Anna Hints
Anna Hints at the European Film Awards (Getty Images)

What made you want to be a filmmaker?
I was a teenager and I was really broken. I had this huge social phobia, so I didn’t go out and I missed schools for months. And only thing I did was watch films. Some satellite programs had a really amazing collection from all of film history, and then they started to bring contemporary films into Estonia. So I was watching those films, and a small voice was starting to say, “Wow, I also want to make films.” But it seemed unbelievable because I was so broken. I sensed that it’s not just whatever talent you have or what stories you want to tell – it’s also working with people. And how could I work when I’m so broken myself?

I was suicidal, contemplating whether to live or not. But then I remember watching some Kaurismäki films and I so related to those characters – I think in English you call them underdogs or outcasts. I felt for them and they gave me so much hope. And I decided to live and to go to this journey of healing myself. I studied literature and folklore and I did contemporary art and I studied photography because I wanted to understand visual thinking. And then I gave birth to a daughter when I was 28. I remember it was spring time, and I had a dream about being a filmmaker. When I don’t know what to do, I imagine that I’m going to die and I ask myself, “Would I regret if I didn’t go to film school, if I didn’t pursue that dream?” And I thought, yes, I will regret it. So then, even though I still had a lot of fears and insecurities, I decided to go to film school.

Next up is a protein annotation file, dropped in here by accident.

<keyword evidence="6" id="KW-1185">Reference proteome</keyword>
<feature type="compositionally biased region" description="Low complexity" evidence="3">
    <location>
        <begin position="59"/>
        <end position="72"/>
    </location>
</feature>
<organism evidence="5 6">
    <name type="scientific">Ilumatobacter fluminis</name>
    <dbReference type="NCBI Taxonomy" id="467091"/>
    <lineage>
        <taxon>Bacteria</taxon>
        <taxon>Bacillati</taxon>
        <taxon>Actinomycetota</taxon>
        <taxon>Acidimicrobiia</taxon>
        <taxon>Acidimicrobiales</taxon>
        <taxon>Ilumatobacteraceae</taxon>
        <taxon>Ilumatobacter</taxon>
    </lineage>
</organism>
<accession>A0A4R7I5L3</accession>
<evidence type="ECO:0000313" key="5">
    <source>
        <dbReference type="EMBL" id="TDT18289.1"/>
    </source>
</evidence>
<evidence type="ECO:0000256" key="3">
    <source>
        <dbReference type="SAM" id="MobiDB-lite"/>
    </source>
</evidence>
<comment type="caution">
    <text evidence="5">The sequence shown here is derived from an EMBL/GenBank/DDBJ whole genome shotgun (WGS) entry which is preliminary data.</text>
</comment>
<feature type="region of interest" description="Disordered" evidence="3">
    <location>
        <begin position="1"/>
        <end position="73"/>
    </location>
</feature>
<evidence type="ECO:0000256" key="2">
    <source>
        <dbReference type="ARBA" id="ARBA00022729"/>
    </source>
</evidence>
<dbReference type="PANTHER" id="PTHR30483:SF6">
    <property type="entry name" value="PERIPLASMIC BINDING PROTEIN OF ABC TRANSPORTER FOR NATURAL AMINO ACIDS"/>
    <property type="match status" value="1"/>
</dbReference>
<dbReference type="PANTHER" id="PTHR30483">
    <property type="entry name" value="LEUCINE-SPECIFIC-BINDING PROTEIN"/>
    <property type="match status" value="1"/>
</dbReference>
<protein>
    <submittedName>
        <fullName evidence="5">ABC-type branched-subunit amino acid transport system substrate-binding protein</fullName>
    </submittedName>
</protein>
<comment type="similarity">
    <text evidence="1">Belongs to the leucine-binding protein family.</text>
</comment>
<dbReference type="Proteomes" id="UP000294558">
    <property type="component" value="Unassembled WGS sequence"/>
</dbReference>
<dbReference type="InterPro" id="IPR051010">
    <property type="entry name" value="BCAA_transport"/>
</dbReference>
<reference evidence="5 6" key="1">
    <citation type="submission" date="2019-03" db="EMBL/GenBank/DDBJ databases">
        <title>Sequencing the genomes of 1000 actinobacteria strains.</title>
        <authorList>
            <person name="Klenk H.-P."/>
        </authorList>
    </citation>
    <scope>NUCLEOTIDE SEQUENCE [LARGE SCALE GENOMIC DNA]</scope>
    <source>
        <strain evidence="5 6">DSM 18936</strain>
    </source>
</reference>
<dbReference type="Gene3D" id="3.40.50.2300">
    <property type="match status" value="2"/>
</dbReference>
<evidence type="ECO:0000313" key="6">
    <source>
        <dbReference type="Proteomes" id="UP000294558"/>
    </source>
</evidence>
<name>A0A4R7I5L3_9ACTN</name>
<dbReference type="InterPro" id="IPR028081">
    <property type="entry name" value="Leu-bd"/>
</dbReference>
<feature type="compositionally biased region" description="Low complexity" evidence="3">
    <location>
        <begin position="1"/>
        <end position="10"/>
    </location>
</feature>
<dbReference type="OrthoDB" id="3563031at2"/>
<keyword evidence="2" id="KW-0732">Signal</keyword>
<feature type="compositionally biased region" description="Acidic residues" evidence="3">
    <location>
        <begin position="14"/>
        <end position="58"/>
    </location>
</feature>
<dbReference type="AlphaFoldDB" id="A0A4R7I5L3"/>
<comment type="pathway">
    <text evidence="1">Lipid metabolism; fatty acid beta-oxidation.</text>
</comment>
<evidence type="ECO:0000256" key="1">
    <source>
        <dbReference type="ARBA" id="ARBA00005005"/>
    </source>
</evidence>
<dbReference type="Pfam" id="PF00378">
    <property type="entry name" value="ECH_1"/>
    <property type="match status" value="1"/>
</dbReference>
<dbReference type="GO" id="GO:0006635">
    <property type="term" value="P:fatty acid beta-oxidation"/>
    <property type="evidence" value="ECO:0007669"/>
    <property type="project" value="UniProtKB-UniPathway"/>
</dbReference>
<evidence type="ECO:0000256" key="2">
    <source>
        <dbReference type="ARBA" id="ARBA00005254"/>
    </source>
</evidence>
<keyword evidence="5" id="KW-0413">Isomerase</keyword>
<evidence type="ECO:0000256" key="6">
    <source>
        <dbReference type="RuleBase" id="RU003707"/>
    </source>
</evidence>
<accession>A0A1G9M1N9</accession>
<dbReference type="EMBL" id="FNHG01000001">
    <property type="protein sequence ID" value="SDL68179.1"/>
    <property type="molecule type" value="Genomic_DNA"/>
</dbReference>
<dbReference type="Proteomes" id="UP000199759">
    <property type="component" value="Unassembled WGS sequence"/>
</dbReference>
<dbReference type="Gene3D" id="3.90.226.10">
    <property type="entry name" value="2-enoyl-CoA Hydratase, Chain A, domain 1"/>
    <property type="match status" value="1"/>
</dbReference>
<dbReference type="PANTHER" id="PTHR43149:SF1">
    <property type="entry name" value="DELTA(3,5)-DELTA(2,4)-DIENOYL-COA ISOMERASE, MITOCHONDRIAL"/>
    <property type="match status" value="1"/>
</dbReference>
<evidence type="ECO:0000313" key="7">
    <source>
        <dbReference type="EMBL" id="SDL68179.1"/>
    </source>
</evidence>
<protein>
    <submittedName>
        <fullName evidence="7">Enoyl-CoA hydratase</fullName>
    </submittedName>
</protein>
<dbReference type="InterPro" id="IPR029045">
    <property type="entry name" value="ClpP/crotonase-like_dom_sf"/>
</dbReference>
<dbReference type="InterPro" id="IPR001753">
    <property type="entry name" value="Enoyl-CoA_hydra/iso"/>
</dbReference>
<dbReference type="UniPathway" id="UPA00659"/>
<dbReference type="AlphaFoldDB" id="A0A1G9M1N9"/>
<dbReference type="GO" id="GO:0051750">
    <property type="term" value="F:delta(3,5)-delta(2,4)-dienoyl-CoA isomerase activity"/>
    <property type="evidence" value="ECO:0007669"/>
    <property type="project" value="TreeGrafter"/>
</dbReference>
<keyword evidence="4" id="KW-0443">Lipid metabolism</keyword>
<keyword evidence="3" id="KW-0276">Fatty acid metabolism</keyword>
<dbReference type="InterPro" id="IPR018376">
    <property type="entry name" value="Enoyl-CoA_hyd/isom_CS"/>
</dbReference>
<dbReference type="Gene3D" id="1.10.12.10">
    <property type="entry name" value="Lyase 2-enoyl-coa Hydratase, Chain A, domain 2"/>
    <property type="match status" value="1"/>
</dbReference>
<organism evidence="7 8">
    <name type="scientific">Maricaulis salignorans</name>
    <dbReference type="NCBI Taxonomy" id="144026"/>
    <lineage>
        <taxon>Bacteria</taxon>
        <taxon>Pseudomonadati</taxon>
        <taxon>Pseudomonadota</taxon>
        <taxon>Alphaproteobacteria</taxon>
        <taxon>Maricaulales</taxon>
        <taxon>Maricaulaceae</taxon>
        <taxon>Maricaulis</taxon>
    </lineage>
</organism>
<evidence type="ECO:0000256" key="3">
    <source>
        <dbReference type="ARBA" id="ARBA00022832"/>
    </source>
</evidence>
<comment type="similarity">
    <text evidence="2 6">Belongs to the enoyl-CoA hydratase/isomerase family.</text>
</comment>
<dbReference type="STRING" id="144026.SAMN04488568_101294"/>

I understand the seeds for this film were planted by your grandmother when you were only 11.